The Massapequa school board has voted to accept a state comptroller’s audit criticizing the district’s fiscal practices, leading to questions from residents and an assurance from the deputy superintendent that the district has a “good financial plan.”
After a lengthy discussion Thursday night, the board voted unanimously just after 11:30 p.m. to accept the audit, which the state agency released earlier this week. The vote was 4-0, as trustee Joseph LaBella was absent.
The audit said the school district and board of education “did not ensure that budget estimates were reasonable.”
District officials, in a response letter that was included with the audit, had challenged the agency’s conclusions and highlighted fiscal accomplishments in recent years, such as lowering the tax levy and not increasing budgets. In that letter, school board President Tim Taylor and Superintendent Lucille Iconis described the audit figures as “incomplete and misleading.”
Some residents at the meeting said they backed the district’s handling of the issue and criticized the comptroller’s office.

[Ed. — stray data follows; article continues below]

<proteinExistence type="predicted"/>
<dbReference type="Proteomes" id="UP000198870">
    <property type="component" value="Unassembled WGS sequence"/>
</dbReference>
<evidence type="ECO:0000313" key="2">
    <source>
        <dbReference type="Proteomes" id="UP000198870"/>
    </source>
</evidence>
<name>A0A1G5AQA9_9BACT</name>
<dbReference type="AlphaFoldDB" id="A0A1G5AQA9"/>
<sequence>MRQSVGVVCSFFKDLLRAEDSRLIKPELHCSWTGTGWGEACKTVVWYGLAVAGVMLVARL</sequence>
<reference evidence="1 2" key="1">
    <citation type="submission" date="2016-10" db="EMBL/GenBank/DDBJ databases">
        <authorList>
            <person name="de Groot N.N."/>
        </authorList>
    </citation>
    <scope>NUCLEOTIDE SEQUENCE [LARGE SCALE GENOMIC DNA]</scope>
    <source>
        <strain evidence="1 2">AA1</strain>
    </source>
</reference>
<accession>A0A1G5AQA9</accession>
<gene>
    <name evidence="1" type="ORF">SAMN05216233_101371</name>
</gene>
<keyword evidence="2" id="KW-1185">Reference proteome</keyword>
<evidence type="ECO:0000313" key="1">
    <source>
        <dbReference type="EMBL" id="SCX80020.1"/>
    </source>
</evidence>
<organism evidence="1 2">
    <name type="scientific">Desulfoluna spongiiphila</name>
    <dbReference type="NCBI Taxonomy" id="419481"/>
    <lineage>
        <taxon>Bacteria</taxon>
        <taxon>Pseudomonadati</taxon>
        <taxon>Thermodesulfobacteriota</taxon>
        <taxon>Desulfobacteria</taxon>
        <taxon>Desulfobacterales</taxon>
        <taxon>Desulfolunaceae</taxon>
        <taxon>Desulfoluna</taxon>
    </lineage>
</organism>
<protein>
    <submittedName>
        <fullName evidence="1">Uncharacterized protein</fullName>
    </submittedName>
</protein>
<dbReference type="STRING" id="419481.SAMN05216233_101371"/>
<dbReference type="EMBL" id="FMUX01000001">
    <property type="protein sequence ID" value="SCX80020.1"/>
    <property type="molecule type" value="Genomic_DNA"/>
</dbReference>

According to the audit, the district amassed unneeded reserve funds and overestimated expenses over a three-year period by nearly $25 million. The school board “routinely funded reserves with operating surpluses at year-end,” the audit said, “instead of funding the reserve through the annual budget process, which would have been more transparent to district residents.”
The auditors recommended that the district adopt general fund budgets that rely on more realistic spending estimates. The report also recommended the district stop approving budgets that result in the appropriation of an unrestricted reserve-fund balance “that is not needed and not used to fund district operations.”
The audit also said the district should use surplus funds to finance either one-time expenditures, needed reserves or reduce property taxes.
At the school board meeting, Deputy Superintendent Alan Adcock said the “board and administration is frugal in looking at its budget and looking at its taxes.”
In response, resident Tina Cardali asked Adcock: “So you know better than the New York State comptroller’s office, a watchdog of New York State?”